The directors of several Moffat County departments are searching for ways to deal with personnel cuts included in the 2004 county budget.
The Museum of Northwest Colorado lost its five part-time employees. One of the two Natural Resources Department employees was eliminated. An assistant's position in the Human Resources Department that was just made full-time in October has been returned to part-time. And the emergency service coordinator position with the Maybell Ambulance Service has been eliminated.
The small size of many county departments makes any personnel cut a major issue to deal with. The day after the cuts were announced, department directors were already looking for strategies to reorganize their offices and prioritize responsibilities.
Dan Davidson, Museum of Northwest Colorado director, was surprised to hear the positions of five part-time museum employees would be cut.
He'd heard the Moffat County Commissioners might cut library funding or close Shadow Mountain Clubhouse, among other proposals to balance the 2004 budget.
But no one mentioned museum personnel cuts to him.
For their part, the cut employees have handled the news well, Davidson said.
"A number of them said, 'Can we volunteer?'" he said. "That was their response, which shows the quality of people we have here."
For his part, Davidson said he's just happy the museum isn't closed and he still has a job.
In September, Davidson complied when commissioners requested all county departments to cut their budgets by 20 percent. He cut part-time employee payroll by 25 percent -- about $10,000 -- and slashed operating expenses by scheduling fewer displays and exhibits, reducing funds for the building's upkeep, and canceling the oral history and historic publication's programs.
Davidson said the part-time employee cuts amount to a 1.4 person reduction in staff. Part-time employees performed many of the day-to-day operations at the museum. The museum's 10 volunteers and two full-time employees may pick up some of those responsibilities.
The elimination of the part-time positions will save the county $32,500.
Starting in January, the museum, which is currently free, will start charging admission fees of $2 per person and $5 per family. Davidson said he is "hoping to come up with some options" to subsidize the budget cuts.
"There are a number of areas we are deficient in that have been fine since we opened in '91," he said.
Fifty percent of the Natural Resources Department fell under the axe Monday, with the elimination of Ann Franklin, Natural Resources Specialist, effective in March.
Jeff Comstock, Natural Resources director, said Franklin has been active in developing and integrating the county fire plan, working with the livestock management program in Dinosaur, and, in conjunction with the Northwest Colorado Stewardship Program, collecting citizen advice for the management of federally owned land.
The elimination of Franklin's position will save the county $39,236.
Before the job cut becomes effective in March, Comstock intends to set up a series of workshops with the commissioners and public to prioritize issues within the department. Comstock said he and Franklin routinely put in 60-hour weeks, so, as the only employee in Natural Resources, he'll be unable to do her work by himself.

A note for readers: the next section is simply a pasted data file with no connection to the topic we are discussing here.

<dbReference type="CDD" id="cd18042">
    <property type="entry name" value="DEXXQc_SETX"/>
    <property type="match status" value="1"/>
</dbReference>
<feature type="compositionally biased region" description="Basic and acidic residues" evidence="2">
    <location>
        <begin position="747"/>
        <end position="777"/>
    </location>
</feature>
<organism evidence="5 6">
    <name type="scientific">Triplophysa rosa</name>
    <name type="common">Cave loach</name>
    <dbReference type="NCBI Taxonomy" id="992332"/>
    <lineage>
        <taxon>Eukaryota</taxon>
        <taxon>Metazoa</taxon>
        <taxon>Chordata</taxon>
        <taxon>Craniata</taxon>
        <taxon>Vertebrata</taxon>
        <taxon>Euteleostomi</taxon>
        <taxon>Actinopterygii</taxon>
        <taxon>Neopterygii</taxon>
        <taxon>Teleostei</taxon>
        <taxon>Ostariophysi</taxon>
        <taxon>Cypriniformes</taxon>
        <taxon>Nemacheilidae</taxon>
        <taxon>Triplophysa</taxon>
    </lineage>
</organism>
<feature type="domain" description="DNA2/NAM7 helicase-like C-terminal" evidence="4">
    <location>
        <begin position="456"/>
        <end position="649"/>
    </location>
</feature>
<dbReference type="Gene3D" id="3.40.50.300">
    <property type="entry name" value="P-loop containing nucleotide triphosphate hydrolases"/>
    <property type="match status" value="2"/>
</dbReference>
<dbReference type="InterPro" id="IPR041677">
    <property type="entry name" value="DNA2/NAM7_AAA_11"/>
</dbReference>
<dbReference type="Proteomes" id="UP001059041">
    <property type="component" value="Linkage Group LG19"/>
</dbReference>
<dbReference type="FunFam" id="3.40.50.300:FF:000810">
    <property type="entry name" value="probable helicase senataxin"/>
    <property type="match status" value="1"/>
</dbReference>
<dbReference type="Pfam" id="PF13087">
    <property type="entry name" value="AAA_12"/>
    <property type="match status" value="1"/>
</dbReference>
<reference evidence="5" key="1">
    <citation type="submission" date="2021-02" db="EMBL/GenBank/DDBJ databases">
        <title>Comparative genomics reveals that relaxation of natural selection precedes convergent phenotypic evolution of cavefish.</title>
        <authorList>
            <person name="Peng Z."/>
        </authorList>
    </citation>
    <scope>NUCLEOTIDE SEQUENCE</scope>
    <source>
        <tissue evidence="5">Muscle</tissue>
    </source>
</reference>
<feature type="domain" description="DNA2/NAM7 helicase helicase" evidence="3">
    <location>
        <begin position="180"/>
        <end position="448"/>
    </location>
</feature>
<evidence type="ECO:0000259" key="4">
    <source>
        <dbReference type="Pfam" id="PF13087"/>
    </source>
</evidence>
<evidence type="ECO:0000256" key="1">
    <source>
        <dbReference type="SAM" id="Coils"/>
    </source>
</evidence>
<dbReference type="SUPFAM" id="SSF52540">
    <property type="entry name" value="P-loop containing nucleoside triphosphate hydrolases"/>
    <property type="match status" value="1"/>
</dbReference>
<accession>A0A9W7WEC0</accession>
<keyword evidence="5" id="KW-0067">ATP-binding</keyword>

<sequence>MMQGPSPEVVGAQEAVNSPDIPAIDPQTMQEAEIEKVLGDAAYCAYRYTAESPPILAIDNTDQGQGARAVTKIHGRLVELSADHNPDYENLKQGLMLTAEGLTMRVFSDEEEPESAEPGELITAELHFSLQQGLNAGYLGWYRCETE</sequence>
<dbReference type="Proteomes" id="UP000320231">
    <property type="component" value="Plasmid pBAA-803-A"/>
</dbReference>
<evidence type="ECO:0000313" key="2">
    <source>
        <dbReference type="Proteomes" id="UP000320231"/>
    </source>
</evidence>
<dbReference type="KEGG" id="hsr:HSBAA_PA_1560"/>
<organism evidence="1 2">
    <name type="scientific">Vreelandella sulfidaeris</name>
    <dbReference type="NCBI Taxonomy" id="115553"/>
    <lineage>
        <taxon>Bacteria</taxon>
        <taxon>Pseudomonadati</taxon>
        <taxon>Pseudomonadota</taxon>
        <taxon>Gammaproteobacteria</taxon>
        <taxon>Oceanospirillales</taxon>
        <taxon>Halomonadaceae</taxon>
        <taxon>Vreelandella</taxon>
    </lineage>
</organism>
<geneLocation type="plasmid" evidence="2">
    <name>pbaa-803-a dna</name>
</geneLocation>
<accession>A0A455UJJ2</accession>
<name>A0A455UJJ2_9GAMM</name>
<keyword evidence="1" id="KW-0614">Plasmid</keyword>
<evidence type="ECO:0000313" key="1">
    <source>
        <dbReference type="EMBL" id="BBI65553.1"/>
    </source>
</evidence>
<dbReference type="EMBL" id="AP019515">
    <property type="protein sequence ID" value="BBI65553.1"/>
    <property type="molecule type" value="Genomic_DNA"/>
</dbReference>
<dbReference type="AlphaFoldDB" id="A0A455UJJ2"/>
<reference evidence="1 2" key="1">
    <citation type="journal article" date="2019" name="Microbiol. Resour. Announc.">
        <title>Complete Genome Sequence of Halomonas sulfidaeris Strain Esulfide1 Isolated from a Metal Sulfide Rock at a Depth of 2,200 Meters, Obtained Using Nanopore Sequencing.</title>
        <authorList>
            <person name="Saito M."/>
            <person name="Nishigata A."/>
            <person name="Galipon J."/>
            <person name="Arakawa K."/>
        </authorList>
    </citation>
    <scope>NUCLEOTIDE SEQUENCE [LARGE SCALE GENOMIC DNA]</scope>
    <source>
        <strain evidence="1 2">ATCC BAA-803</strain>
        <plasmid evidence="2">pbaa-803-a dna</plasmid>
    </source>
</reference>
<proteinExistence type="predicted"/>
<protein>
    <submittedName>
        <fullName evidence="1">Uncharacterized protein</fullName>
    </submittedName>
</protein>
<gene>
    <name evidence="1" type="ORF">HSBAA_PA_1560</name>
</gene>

The Natural Resources Department has been under fire from other county departments, including the Sheriff Department and the Clerk and Recorder, during the entire budget debate, because the department is not mandated by the state. Comstock invited his critics to come by his office to see and discuss the work he does, but he said no one accepted his offer.
When asked about his department's morale, Comstock said they are keeping their chins up while looking at the bigger picture.
"We all need to start working together instead of against each other," Lynette Running, Human Resources director, said of the recent infighting among county employees.
In October, the commissioners voted to hire a full-time employee to fill the assistant's position left vacant when Running was promoted to director. On Monday, the commissioners announced the assistant's position, staffed by Jo Reed, would be cut to part-time on Jan. 1.
Reed was hired as a temporary part-time assistant in June. The commissioners' vote in October made her position permanent full-time. Monday's budget announcement made it permanent part-time.
The commissioners decided to hire a full-time assistant because Running said her department could better manage workmen's compensation claims if staffed by two full-time employees. With the cut in Reed's hours, Running said claims management "may suffer."
The county will save $27,237 by making cutting Reed's job to part-time. Running said she would reapply to make the position full-time as the budget allows.
The elimination of the emergency medical services coordinator in Maybell, effective in March, has made the Maybell Ambulance Service once again a volunteer service. Cutting the EMS coordinator's position will save the county $35,137.
Six volunteers and EMS coordinator Karen Burley make up the Maybell Ambulance Crew. By eliminating her position, Burley said the county has left about 62 percent of rural Moffat County without daytime medical coverage.
Last June, Burley left Moffat County Social Services, where she'd worked for 12 years, to accept a full-time paid position with the ambulance service. She said depending on the hours of her new job, she may no longer volunteer with the service.
Rob Gebhart can be reached at 824-7031 or by e-mail at email@example.com.